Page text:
When the Massachusetts Senate finally passed a controversial transgender rights bill last week — 33-to-4 — every Democrat in that progressive chamber unsurprisingly voted “yes.” And, so did one Republican, Senator Richard J. Ross of Wrentham.
As one of only five Senate Republicans, Ross broke ranks with his tiny herd of colleagues. He did so after telling fellow lawmakers how he learned that his two children are gay. His then college-age daughter said she knew it from a young age. A few months later, his son said he, too, had something to tell him. Tears rolled down his son’s cheeks as he told his father he worried about the impact on his political career. Ross said he cried, too, as he told his son how proud he was of him. Linking that experience to the Senate transgender rights bill, Ross said parents are simply looking “for their kids to be whomever they happen to be, to be loved for whoever they are, and to be given the freedom to be who they are as individuals and to live successful and happy lives. And that’s what this boils down to.”
A version of the Senate bill is expected to be taken up in the House. Asked his advice for Governor Charlie Baker, a fellow Republican who has yet to say what he will do with a bill once it gets to him, Ross said: “Sign it.”
During the Senate’s often emotional debate, lawmakers connected a bill that would prohibit discrimination against transgender people in public places, including restrooms, to a broader battle for civil rights. But as Ross showed, a personal connection can be the tipping point on policy matters that usually break down along partisan lines. In an even more dramatic example, US Representative Ileana Ros-Lehtinen, a Miami Republican, is now an advocate for transgender rights after learning her child, born female, now identifies as male. “The Republican Party’s stance on the issue is lagging behind. But folks are figuring out that there is no political harm in embracing these issues and, in fact, they see a lot of good can come of it,” she told the New York Times.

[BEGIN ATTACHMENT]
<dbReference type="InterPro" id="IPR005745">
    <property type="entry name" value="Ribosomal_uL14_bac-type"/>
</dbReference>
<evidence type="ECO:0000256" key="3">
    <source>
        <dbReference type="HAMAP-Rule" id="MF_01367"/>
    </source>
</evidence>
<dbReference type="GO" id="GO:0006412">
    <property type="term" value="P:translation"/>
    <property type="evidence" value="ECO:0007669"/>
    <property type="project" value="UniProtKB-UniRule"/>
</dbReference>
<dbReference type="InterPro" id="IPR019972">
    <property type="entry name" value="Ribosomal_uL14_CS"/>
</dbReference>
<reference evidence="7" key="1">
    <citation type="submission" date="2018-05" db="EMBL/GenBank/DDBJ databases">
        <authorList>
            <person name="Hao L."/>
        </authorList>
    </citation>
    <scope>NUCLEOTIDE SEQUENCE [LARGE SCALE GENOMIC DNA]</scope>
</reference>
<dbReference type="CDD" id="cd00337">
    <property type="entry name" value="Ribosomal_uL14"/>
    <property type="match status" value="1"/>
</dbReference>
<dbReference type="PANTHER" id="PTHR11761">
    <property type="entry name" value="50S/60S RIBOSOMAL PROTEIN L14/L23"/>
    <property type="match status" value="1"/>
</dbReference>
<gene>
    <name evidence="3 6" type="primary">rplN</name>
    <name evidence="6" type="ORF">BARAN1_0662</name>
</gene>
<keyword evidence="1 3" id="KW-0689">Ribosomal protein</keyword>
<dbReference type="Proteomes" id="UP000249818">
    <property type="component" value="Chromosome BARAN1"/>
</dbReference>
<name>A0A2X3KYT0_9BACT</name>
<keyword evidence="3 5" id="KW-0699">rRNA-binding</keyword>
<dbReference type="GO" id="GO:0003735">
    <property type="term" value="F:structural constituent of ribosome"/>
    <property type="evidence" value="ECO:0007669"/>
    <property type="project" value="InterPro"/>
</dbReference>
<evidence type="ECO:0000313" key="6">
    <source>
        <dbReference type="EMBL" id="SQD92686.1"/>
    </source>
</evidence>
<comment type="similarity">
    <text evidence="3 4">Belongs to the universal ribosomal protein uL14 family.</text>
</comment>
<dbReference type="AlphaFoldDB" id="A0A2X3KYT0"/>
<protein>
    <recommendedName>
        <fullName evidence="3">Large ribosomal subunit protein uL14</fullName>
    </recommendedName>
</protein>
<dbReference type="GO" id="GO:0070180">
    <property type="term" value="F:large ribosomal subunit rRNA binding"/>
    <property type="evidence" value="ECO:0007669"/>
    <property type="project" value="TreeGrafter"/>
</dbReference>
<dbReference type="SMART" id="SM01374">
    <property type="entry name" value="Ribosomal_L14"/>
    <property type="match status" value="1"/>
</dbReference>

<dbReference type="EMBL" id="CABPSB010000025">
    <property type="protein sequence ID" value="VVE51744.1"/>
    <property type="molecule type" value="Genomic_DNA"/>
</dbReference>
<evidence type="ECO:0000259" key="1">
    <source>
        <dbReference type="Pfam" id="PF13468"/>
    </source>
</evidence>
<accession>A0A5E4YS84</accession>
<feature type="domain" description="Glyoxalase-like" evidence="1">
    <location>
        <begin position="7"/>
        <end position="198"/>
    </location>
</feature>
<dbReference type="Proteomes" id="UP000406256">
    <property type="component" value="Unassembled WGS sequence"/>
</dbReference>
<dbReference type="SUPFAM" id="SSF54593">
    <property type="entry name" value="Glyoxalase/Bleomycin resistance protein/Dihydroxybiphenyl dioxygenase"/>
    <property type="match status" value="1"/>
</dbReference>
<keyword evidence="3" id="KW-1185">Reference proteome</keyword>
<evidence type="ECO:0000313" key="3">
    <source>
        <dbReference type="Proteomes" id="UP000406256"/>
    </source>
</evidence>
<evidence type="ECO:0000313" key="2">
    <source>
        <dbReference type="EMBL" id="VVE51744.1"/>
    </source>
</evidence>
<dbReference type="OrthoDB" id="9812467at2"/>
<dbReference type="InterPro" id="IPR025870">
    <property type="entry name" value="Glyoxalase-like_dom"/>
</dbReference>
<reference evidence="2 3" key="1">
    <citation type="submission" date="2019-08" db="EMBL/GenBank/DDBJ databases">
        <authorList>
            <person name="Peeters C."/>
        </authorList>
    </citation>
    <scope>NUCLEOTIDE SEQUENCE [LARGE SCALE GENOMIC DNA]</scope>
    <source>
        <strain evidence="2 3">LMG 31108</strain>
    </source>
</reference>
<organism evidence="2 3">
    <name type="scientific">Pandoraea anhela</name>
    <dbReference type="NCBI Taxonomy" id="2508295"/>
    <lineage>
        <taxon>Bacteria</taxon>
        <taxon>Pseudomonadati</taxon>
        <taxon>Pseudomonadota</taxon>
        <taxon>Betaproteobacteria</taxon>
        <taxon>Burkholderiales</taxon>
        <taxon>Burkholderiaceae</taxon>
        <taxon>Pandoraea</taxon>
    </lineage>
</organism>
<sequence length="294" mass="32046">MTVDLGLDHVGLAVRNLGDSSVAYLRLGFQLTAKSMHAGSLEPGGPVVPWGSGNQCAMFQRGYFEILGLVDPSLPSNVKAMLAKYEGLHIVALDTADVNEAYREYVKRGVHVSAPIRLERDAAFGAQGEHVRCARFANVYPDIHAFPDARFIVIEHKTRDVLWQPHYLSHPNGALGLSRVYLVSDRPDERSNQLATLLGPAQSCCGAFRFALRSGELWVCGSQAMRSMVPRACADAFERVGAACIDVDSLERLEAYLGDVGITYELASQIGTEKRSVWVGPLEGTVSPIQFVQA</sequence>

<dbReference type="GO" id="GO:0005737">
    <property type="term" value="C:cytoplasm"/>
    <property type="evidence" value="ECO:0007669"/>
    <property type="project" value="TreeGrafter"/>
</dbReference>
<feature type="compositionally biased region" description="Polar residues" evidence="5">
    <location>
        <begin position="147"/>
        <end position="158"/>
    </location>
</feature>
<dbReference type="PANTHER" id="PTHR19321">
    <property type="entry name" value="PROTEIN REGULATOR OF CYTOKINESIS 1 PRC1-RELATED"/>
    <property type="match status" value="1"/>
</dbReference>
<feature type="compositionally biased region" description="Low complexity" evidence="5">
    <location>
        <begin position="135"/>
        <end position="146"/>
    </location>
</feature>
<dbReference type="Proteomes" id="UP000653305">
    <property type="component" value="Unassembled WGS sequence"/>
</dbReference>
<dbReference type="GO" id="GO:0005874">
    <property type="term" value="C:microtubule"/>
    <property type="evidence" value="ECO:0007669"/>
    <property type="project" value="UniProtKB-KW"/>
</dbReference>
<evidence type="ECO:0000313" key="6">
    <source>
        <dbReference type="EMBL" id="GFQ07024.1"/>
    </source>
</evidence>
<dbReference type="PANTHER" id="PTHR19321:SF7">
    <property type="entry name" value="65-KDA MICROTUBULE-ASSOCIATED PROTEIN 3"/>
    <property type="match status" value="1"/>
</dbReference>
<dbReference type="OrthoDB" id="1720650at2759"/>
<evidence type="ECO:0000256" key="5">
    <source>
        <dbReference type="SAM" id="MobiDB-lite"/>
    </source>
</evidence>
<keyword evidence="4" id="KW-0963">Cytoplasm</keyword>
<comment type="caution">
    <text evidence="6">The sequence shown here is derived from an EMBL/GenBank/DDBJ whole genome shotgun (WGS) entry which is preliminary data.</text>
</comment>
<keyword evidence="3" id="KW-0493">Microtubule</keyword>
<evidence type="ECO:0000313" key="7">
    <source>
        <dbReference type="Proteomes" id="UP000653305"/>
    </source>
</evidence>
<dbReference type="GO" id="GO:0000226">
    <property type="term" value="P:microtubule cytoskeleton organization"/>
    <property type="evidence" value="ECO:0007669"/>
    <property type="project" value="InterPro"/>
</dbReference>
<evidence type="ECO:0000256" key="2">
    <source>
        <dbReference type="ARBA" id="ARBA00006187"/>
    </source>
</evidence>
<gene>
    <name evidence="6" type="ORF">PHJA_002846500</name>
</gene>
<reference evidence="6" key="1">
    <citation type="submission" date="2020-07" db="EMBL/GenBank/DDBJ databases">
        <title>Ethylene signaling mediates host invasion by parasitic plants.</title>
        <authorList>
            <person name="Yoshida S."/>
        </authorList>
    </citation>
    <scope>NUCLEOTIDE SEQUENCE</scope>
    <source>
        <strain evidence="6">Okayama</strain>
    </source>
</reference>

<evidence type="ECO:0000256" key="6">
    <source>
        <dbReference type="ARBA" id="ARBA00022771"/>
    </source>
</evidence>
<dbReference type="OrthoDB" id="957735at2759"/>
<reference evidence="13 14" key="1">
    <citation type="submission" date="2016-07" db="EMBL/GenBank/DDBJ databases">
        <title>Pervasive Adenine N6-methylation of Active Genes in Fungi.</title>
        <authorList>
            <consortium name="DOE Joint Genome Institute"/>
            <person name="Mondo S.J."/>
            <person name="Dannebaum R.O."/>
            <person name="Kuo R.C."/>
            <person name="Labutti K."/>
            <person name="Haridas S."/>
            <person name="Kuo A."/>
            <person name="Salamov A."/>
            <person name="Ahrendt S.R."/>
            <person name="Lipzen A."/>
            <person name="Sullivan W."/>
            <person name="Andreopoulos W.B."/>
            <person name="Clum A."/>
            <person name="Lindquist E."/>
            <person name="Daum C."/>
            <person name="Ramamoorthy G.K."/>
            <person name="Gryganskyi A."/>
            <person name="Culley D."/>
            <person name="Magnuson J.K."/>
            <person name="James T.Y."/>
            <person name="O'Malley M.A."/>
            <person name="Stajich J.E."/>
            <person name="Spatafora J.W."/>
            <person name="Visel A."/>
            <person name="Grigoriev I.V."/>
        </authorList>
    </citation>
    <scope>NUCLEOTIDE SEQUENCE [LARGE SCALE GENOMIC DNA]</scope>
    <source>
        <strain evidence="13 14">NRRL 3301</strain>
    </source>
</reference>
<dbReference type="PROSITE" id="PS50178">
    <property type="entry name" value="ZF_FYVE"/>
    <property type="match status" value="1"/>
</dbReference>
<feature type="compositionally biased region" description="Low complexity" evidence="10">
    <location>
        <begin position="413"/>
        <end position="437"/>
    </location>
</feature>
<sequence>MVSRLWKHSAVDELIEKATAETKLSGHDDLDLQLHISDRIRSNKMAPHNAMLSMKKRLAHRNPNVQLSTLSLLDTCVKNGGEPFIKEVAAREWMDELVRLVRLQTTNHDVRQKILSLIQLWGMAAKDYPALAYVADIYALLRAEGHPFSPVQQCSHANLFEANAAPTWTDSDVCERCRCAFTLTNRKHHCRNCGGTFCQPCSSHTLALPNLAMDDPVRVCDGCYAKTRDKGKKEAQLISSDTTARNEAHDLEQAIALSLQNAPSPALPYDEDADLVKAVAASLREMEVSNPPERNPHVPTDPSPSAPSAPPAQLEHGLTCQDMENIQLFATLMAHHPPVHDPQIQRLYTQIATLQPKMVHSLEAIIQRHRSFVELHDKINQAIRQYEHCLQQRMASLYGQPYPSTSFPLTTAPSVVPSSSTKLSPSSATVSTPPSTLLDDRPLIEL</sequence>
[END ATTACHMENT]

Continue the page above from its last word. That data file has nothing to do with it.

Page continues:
Even in Massachusetts, in a Legislature dominated by Democrats, the transgender rights bill is controversial. Its passage last week in the Senate was significant. On the same day of the Massachusetts vote, President Obama issued an executive order requiring public schools to let transgender students use the bathroom in which they feel most comfortable. Meanwhile, North Carolina and the US Department of Justice are battling over a law that requires transgender people to use a restroom that matches the gender identity on their birth certificate.
“Civil rights votes and social change votes are always very, very challenging,” said Senate President Stanley C. Rosenberg after the vote. He said he knew Ross was a probable supporter after he voted “yes” to bring the bill out of committee, but couldn’t be certain until the formal Senate vote. He also knew Ross’s personal story, but not every Senate colleague did. As for the four Republicans who voted against the measure, Rosenberg said, “I believe that all of the Republicans were struggling with this in the sense they care just as much about what happens to other people as the Democrats. But their party comes from a different place and it puts them in different situation in a debate like this.”
It’s not the first time Ross came through for a socially progressive cause as a lawmaker. In June 2007, as a House member, he cast what some consider the deciding vote to stop a constitutional amendment that would take away marriage for gay couples. At the time, Ross said he did it after meeting with same-sex couples and hearing their personal stories.
He learned about his children afterwards. With last week’s vote, he publicly embraced his family’s personal story.